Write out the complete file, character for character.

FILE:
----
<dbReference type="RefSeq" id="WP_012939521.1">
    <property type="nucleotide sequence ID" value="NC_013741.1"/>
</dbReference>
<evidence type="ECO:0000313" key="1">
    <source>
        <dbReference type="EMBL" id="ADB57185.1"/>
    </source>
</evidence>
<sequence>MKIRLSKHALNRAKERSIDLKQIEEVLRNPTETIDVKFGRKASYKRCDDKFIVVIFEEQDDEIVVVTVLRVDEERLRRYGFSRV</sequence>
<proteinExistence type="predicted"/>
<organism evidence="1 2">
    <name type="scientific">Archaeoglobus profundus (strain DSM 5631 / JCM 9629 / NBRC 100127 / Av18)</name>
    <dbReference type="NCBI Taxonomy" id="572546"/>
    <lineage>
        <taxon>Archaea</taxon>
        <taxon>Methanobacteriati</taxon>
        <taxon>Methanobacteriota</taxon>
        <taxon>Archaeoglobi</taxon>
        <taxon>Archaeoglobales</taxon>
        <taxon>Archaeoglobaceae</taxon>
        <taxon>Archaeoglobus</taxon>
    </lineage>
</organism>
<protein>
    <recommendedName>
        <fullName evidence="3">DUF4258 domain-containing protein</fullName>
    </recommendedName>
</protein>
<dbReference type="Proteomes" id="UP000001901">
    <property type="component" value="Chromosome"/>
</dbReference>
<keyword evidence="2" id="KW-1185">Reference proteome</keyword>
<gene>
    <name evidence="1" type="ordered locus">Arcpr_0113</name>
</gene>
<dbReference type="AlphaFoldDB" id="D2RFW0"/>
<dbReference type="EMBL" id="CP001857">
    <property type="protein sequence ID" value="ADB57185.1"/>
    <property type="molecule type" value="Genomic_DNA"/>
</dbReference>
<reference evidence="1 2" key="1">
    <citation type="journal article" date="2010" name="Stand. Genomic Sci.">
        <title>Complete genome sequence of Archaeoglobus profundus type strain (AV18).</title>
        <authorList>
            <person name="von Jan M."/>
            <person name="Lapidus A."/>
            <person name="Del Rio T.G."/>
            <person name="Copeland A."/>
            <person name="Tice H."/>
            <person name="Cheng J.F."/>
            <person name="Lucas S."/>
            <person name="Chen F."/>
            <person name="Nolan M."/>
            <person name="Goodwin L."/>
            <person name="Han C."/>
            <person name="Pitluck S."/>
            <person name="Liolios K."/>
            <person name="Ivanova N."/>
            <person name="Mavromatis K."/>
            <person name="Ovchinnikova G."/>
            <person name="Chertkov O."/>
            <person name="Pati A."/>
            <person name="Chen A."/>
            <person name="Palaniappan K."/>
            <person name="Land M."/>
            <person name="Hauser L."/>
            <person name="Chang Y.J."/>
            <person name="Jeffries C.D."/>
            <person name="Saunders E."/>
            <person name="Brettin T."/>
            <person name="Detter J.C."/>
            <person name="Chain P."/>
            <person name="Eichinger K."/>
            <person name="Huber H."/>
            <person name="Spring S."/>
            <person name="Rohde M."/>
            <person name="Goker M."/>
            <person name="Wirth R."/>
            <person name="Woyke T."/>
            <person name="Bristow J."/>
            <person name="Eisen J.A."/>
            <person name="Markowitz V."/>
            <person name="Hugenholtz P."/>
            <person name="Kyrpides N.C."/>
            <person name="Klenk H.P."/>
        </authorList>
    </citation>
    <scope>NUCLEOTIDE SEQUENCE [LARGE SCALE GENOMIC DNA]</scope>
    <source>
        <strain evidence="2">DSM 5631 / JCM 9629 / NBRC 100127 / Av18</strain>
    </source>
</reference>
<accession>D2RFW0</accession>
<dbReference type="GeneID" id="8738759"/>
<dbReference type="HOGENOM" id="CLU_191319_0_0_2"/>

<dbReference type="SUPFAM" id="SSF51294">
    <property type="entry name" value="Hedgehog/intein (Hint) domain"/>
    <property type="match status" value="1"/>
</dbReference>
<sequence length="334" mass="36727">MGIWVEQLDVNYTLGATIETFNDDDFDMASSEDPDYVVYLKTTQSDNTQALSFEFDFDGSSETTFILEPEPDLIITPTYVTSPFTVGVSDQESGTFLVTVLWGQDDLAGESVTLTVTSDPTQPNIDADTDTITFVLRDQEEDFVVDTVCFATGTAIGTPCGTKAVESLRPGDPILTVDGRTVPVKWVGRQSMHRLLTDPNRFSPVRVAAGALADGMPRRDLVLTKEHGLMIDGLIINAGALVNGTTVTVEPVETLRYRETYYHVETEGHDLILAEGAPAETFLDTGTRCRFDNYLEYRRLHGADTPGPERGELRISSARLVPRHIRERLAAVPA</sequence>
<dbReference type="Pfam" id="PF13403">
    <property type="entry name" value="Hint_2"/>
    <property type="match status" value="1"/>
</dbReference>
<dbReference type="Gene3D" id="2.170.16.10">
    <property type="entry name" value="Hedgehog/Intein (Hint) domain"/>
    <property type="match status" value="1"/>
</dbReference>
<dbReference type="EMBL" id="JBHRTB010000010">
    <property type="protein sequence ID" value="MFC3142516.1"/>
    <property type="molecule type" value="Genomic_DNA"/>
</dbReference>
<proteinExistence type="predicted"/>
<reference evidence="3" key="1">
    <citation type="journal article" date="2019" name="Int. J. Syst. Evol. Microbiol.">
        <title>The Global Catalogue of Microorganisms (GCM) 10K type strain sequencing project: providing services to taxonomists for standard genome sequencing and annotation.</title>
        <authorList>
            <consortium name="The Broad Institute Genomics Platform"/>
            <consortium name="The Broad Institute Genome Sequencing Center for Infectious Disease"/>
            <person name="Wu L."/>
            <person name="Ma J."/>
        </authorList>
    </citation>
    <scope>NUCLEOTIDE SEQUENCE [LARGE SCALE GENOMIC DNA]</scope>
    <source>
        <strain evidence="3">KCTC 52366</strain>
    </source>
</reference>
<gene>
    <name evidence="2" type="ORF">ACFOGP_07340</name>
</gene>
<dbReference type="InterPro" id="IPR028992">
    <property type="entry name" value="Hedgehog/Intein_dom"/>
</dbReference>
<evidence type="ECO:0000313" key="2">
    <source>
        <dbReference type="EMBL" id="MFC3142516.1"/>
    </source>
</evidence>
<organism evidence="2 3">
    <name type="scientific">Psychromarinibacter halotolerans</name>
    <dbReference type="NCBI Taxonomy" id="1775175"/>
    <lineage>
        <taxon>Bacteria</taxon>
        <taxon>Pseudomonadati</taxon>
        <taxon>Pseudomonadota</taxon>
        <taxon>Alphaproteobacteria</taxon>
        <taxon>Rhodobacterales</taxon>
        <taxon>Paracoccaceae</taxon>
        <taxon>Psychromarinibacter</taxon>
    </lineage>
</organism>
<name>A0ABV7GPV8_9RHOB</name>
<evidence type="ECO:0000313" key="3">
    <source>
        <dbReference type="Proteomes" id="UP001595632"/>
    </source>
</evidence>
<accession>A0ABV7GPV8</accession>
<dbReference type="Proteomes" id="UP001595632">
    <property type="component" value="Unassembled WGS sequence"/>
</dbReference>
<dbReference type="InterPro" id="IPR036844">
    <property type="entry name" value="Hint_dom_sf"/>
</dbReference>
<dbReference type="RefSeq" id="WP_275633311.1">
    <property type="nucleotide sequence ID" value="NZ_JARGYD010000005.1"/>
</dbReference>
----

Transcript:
<dbReference type="RefSeq" id="WP_012939521.1">
    <property type="nucleotide sequence ID" value="NC_013741.1"/>
</dbReference>
<evidence type="ECO:0000313" key="1">
    <source>
        <dbReference type="EMBL" id="ADB57185.1"/>
    </source>
</evidence>
<sequence>MKIRLSKHALNRAKERSIDLKQIEEVLRNPTETIDVKFGRKASYKRCDDKFIVVIFEEQDDEIVVVTVLRVDEERLRRYGFSRV</sequence>
<proteinExistence type="predicted"/>
<organism evidence="1 2">
    <name type="scientific">Archaeoglobus profundus (strain DSM 5631 / JCM 9629 / NBRC 100127 / Av18)</name>
    <dbReference type="NCBI Taxonomy" id="572546"/>
    <lineage>
        <taxon>Archaea</taxon>
        <taxon>Methanobacteriati</taxon>
        <taxon>Methanobacteriota</taxon>
        <taxon>Archaeoglobi</taxon>
        <taxon>Archaeoglobales</taxon>
        <taxon>Archaeoglobaceae</taxon>
        <taxon>Archaeoglobus</taxon>
    </lineage>
</organism>
<protein>
    <recommendedName>
        <fullName evidence="3">DUF4258 domain-containing protein</fullName>
    </recommendedName>
</protein>
<dbReference type="Proteomes" id="UP000001901">
    <property type="component" value="Chromosome"/>
</dbReference>
<keyword evidence="2" id="KW-1185">Reference proteome</keyword>
<gene>
    <name evidence="1" type="ordered locus">Arcpr_0113</name>
</gene>
<dbReference type="AlphaFoldDB" id="D2RFW0"/>
<dbReference type="EMBL" id="CP001857">
    <property type="protein sequence ID" value="ADB57185.1"/>
    <property type="molecule type" value="Genomic_DNA"/>
</dbReference>
<reference evidence="1 2" key="1">
    <citation type="journal article" date="2010" name="Stand. Genomic Sci.">
        <title>Complete genome sequence of Archaeoglobus profundus type strain (AV18).</title>
        <authorList>
            <person name="von Jan M."/>
            <person name="Lapidus A."/>
            <person name="Del Rio T.G."/>
            <person name="Copeland A."/>
            <person name="Tice H."/>
            <person name="Cheng J.F."/>
            <person name="Lucas S."/>
            <person name="Chen F."/>
            <person name="Nolan M."/>
            <person name="Goodwin L."/>
            <person name="Han C."/>
            <person name="Pitluck S."/>
            <person name="Liolios K."/>
            <person name="Ivanova N."/>
            <person name="Mavromatis K."/>
            <person name="Ovchinnikova G."/>
            <person name="Chertkov O."/>
            <person name="Pati A."/>
            <person name="Chen A."/>
            <person name="Palaniappan K."/>
            <person name="Land M."/>
            <person name="Hauser L."/>
            <person name="Chang Y.J."/>
            <person name="Jeffries C.D."/>
            <person name="Saunders E."/>
            <person name="Brettin T."/>
            <person name="Detter J.C."/>
            <person name="Chain P."/>
            <person name="Eichinger K."/>
            <person name="Huber H."/>
            <person name="Spring S."/>
            <person name="Rohde M."/>
            <person name="Goker M."/>
            <person name="Wirth R."/>
            <person name="Woyke T."/>
            <person name="Bristow J."/>
            <person name="Eisen J.A."/>
            <person name="Markowitz V."/>
            <person name="Hugenholtz P."/>
            <person name="Kyrpides N.C."/>
            <person name="Klenk H.P."/>
        </authorList>
    </citation>
    <scope>NUCLEOTIDE SEQUENCE [LARGE SCALE GENOMIC DNA]</scope>
    <source>
        <strain evidence="2">DSM 5631 / JCM 9629 / NBRC 100127 / Av18</strain>
    </source>
</reference>
<accession>D2RFW0</accession>
<dbReference type="GeneID" id="8738759"/>
<dbReference type="HOGENOM" id="CLU_191319_0_0_2"/>

<dbReference type="SUPFAM" id="SSF51294">
    <property type="entry name" value="Hedgehog/intein (Hint) domain"/>
    <property type="match status" value="1"/>
</dbReference>
<sequence length="334" mass="36727">MGIWVEQLDVNYTLGATIETFNDDDFDMASSEDPDYVVYLKTTQSDNTQALSFEFDFDGSSETTFILEPEPDLIITPTYVTSPFTVGVSDQESGTFLVTVLWGQDDLAGESVTLTVTSDPTQPNIDADTDTITFVLRDQEEDFVVDTVCFATGTAIGTPCGTKAVESLRPGDPILTVDGRTVPVKWVGRQSMHRLLTDPNRFSPVRVAAGALADGMPRRDLVLTKEHGLMIDGLIINAGALVNGTTVTVEPVETLRYRETYYHVETEGHDLILAEGAPAETFLDTGTRCRFDNYLEYRRLHGADTPGPERGELRISSARLVPRHIRERLAAVPA</sequence>
<dbReference type="Pfam" id="PF13403">
    <property type="entry name" value="Hint_2"/>
    <property type="match status" value="1"/>
</dbReference>
<dbReference type="Gene3D" id="2.170.16.10">
    <property type="entry name" value="Hedgehog/Intein (Hint) domain"/>
    <property type="match status" value="1"/>
</dbReference>
<dbReference type="EMBL" id="JBHRTB010000010">
    <property type="protein sequence ID" value="MFC3142516.1"/>
    <property type="molecule type" value="Genomic_DNA"/>
</dbReference>
<proteinExistence type="predicted"/>
<reference evidence="3" key="1">
    <citation type="journal article" date="2019" name="Int. J. Syst. Evol. Microbiol.">
        <title>The Global Catalogue of Microorganisms (GCM) 10K type strain sequencing project: providing services to taxonomists for standard genome sequencing and annotation.</title>
        <authorList>
            <consortium name="The Broad Institute Genomics Platform"/>
            <consortium name="The Broad Institute Genome Sequencing Center for Infectious Disease"/>
            <person name="Wu L."/>
            <person name="Ma J."/>
        </authorList>
    </citation>
    <scope>NUCLEOTIDE SEQUENCE [LARGE SCALE GENOMIC DNA]</scope>
    <source>
        <strain evidence="3">KCTC 52366</strain>
    </source>
</reference>
<gene>
    <name evidence="2" type="ORF">ACFOGP_07340</name>
</gene>
<dbReference type="InterPro" id="IPR028992">
    <property type="entry name" value="Hedgehog/Intein_dom"/>
</dbReference>
<evidence type="ECO:0000313" key="2">
    <source>
        <dbReference type="EMBL" id="MFC3142516.1"/>
    </source>
</evidence>
<organism evidence="2 3">
    <name type="scientific">Psychromarinibacter halotolerans</name>
    <dbReference type="NCBI Taxonomy" id="1775175"/>
    <lineage>
        <taxon>Bacteria</taxon>
        <taxon>Pseudomonadati</taxon>
        <taxon>Pseudomonadota</taxon>
        <taxon>Alphaproteobacteria</taxon>
        <taxon>Rhodobacterales</taxon>
        <taxon>Paracoccaceae</taxon>
        <taxon>Psychromarinibacter</taxon>
    </lineage>
</organism>
<name>A0ABV7GPV8_9RHOB</name>
<evidence type="ECO:0000313" key="3">
    <source>
        <dbReference type="Proteomes" id="UP001595632"/>
    </source>
</evidence>
<accession>A0ABV7GPV8</accession>
<dbReference type="Proteomes" id="UP001595632">
    <property type="component" value="Unassembled WGS sequence"/>
</dbReference>
<dbReference type="InterPro" id="IPR036844">
    <property type="entry name" value="Hint_dom_sf"/>
</dbReference>
<dbReference type="RefSeq" id="WP_275633311.1">
    <property type="nucleotide sequence ID" value="NZ_JARGYD010000005.1"/>
</dbReference>